Greater gender equality accompanies economic advancement. However, in countries rich in oil, gas and minerals, economic advancement has not served women and gender minorities as well as men. On the contrary, gender inequality is more pronounced in countries significantly reliant on the extractive sector. The negative impacts of overreliance on the extractive sector appear at both the national level and the sites of major extraction projects. While the gendered issues related to the extractive sector have been broadly acknowledged, efforts to address them are not well developed.
This report focuses on gender and governance of the extractive industries, and is part of the larger Gender and Extractives project, funded by the Open Government Partnership (OGP) and the World Bank Multi-Donor Trust Fund, and executed by the Natural Resource Governance Institute (NRGI) in partnership with the World Resources Institute (WRI). It aims to inform a new generation of gendered OGP commitments in relation to the extractive sector, building on the momentum created by the Break the Roles campaign and the growth in attention now paid to advancing gender equality in the extractive sector. The research examined the legal and policy frameworks in 12 OGP countries: Argentina, Canada, Colombia, Ghana, Indonesia, Kenya, Morocco, Mongolia, Nigeria, Peru, Sierra Leone and Tunisia, identifying 62 laws, policies, regulations, guidelines and other official documents that referenced the extractive sector and gender or women.
Women and gender minorities often face disproportionate harms from oil, gas and mineral extraction and may be less likely to access economic benefits or opportunities for political engagement.
To evaluate how well gender-transformative change has been codified in official documents, this report examines how women and gender equality are referenced in the laws, regulations, policies and guidelines governing the extractive sector in 12 resource-rich countries.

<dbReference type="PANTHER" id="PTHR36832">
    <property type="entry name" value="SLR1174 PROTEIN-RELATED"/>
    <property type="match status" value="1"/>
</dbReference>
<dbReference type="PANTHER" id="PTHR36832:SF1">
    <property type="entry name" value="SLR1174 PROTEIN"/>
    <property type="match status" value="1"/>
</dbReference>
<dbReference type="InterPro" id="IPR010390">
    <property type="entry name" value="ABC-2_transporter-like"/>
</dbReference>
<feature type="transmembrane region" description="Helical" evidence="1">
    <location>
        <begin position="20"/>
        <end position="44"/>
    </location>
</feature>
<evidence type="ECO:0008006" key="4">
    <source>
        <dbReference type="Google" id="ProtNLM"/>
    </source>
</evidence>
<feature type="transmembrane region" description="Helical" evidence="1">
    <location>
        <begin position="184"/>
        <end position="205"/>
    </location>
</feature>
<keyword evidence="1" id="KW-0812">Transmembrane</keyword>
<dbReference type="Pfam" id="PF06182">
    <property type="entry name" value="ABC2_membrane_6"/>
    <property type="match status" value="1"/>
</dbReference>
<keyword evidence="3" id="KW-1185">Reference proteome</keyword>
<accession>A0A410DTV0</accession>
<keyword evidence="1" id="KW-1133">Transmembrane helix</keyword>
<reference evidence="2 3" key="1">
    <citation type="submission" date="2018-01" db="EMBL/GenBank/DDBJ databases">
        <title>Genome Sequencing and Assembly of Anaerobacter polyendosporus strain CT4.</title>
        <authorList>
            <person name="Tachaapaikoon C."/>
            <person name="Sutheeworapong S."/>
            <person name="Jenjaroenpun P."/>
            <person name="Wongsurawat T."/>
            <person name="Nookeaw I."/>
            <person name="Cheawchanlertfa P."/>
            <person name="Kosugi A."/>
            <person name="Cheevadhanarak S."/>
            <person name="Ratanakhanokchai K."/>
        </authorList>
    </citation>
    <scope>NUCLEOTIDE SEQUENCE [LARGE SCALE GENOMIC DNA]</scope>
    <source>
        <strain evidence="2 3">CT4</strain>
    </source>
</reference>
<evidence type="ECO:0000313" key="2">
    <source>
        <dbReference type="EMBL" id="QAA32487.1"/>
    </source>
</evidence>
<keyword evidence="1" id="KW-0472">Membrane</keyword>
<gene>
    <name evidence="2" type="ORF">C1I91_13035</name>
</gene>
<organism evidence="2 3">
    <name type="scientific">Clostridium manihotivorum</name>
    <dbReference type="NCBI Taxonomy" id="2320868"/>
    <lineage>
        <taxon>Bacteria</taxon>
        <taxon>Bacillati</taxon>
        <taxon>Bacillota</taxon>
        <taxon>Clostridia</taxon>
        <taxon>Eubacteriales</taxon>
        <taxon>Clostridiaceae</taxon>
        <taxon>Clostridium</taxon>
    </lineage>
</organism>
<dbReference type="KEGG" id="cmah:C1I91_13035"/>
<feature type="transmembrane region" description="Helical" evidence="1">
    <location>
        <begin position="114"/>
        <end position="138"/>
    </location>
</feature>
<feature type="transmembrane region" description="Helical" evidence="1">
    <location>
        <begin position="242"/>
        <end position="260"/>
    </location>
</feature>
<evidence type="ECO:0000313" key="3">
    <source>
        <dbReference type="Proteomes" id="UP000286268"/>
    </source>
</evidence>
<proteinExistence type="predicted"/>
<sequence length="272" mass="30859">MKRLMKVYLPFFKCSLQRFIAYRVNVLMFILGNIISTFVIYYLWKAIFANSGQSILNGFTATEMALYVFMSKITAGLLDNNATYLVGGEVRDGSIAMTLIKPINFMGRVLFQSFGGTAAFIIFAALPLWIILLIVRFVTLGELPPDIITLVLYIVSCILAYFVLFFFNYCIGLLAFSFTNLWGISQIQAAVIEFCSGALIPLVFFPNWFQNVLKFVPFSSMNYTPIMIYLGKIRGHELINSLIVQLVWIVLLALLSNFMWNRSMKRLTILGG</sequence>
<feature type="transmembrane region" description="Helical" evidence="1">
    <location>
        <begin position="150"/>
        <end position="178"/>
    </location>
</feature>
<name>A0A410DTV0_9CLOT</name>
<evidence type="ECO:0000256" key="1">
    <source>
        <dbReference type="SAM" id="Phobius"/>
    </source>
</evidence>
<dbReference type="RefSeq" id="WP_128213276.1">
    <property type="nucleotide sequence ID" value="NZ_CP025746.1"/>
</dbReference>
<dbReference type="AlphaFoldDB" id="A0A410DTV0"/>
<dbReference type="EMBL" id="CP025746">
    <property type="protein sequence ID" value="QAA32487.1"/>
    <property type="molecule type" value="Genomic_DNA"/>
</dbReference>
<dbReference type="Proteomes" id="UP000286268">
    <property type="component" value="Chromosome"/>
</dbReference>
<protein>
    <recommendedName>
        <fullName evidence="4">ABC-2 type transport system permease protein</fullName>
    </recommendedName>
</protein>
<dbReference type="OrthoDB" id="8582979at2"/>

We found that some provisions in the reviewed documents could address the different needs of women, men and gender minorities if well implemented, but few documents specifically address the root causes of inequality.
In some countries, archaic provisions prohibit or limit women’s participation in the sector, preventing them from working in more lucrative roles.
Women were primarily characterized based on their perceived role as workers, as a vulnerable or marginalized group or as uniquely-impacted stakeholders. Some documents included quotas for women’s participation or benefit-sharing provisions, while others aimed to create broad changes to the culture around women’s participation.
Few documents required the collection of gender-disaggregated data and most did not explicitly require transparency in gender-specific provisions or have verifiable plans or enforcement mechanisms.
To strengthen the potential of extractive governance legal frameworks to address gender equality, governments should:
remove any provisions restricting women’s equal participation in the sector
be ambitious about gender-transformative change
explicitly require and enable the participation of women and gender minorities through verifiable goals and processes
require data disaggregation and transparency
complement ongoing broader national and international gender initiatives.